October 25th, 2011 by Marc AuMarc

Yesterday the Compound Eye blog about insect photography introduced me to the Meet Your Neighbors project and an interesting approach to photographing animals. Of course, I got to work immediately on a variant of the technique that I could use with the materials I had on hand, namely a cardboard box, some tissue paper and one of my macro flash units.

The technique is to use diffused backlighting to take animal portraits in the wild that are backlit and have pure white backgrounds making them more or less like studio portraits done in the field. It’s a bit tricky because you have to position yourself on one side of the subject and the flash on the other. My variation is all handheld, making it easier to maneuver around a moving subject. I still have a lot of practice to really get good at the technique, but with some experimentation with exposure and positioning I was able to get some promising shots the first time out.

Practicing a new technique also seems to be a good way to find new, interesting insects. In this case, my favorites were a couple different immature hemipterans, one of which is an ant-mimic.

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October 23rd, 2011 by Marc AuMarc

It may be lazy to just take a little hike around Grand Case, but sometimes it’s just really hot out. Besides, there’s plenty to see in the area. The first photos are from the area just across the main road.

One thing that I keep noticing over and over is the localized abundance of various spider species. Whether it’s a tree, or a building or a fence, I frequently find spots where spiders that may not be common throughout the island are present in great numbers. I haven’t done research into it, but I feel like it may have to do with their limited dispersal abilities. Unlike flying insects, spiderlings (baby spiders) disperse on foot, or by ballooning (releasing silk in the air that catches the wind like a kite and blows the spiderling to a new location). In some cases, I think ballooning can take a spiderling quite far, perhaps even to a nearby island. In other cases, where perhaps the wind is limited, I’m guessing spiderlings all take off from one spot, then all get blown to another spot nearby, resulting in increased concentrations in that microhabitat.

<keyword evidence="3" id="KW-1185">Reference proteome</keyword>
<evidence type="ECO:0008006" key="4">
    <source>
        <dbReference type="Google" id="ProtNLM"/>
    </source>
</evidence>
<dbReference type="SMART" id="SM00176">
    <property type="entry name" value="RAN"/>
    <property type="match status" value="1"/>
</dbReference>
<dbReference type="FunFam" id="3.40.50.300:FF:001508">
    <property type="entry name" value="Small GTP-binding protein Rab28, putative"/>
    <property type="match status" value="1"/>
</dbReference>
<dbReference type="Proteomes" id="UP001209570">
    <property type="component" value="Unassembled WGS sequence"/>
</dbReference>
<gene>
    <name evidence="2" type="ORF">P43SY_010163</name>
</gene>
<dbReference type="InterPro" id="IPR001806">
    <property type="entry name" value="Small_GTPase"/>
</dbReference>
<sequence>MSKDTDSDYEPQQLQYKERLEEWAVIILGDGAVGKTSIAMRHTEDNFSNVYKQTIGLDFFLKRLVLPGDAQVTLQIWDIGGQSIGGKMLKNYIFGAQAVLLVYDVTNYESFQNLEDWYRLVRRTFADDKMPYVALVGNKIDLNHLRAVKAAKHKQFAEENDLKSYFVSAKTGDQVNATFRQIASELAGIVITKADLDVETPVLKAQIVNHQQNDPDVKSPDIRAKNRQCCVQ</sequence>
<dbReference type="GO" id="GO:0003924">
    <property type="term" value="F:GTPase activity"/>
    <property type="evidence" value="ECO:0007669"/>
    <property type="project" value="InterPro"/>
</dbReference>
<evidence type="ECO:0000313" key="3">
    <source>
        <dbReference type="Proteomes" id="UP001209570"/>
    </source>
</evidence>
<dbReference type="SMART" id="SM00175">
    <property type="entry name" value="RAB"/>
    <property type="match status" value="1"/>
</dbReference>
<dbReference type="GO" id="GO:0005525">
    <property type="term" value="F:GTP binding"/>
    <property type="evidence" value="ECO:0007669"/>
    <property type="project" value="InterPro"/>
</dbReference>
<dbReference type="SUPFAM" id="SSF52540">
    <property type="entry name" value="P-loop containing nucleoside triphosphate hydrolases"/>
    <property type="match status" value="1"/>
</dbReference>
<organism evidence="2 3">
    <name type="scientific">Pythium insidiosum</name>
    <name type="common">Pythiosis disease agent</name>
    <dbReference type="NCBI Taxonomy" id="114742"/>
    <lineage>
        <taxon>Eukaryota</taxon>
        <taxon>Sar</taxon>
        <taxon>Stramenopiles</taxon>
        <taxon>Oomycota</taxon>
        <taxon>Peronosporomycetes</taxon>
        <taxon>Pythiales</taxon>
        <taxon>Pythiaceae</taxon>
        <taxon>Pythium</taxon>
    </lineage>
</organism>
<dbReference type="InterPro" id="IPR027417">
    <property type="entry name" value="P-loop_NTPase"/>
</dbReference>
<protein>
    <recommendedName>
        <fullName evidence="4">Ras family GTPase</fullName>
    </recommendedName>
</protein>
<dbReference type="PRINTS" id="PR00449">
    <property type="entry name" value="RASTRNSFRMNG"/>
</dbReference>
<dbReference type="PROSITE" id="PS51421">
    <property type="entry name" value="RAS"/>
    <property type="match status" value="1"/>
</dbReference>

In the photos below, the first example is an unidentified sheetweb weaver. I found a number of specimens living on different leaves of the same tree. Just a few meters away, I found concentrations of the prowling spider Teminius insularis and the gray wall jumper on the same stretch of wall.

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The next day I had the chance to get a few close-ups of a snowy egret which was doing some sort of hyperventilating thing, perhaps to cool itself down. Nearby, at the semi-secret Étang de Grand Case, I was able to see one of my favorite things, iguanas swimming.

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October 20th, 2011 by Marc AuMarc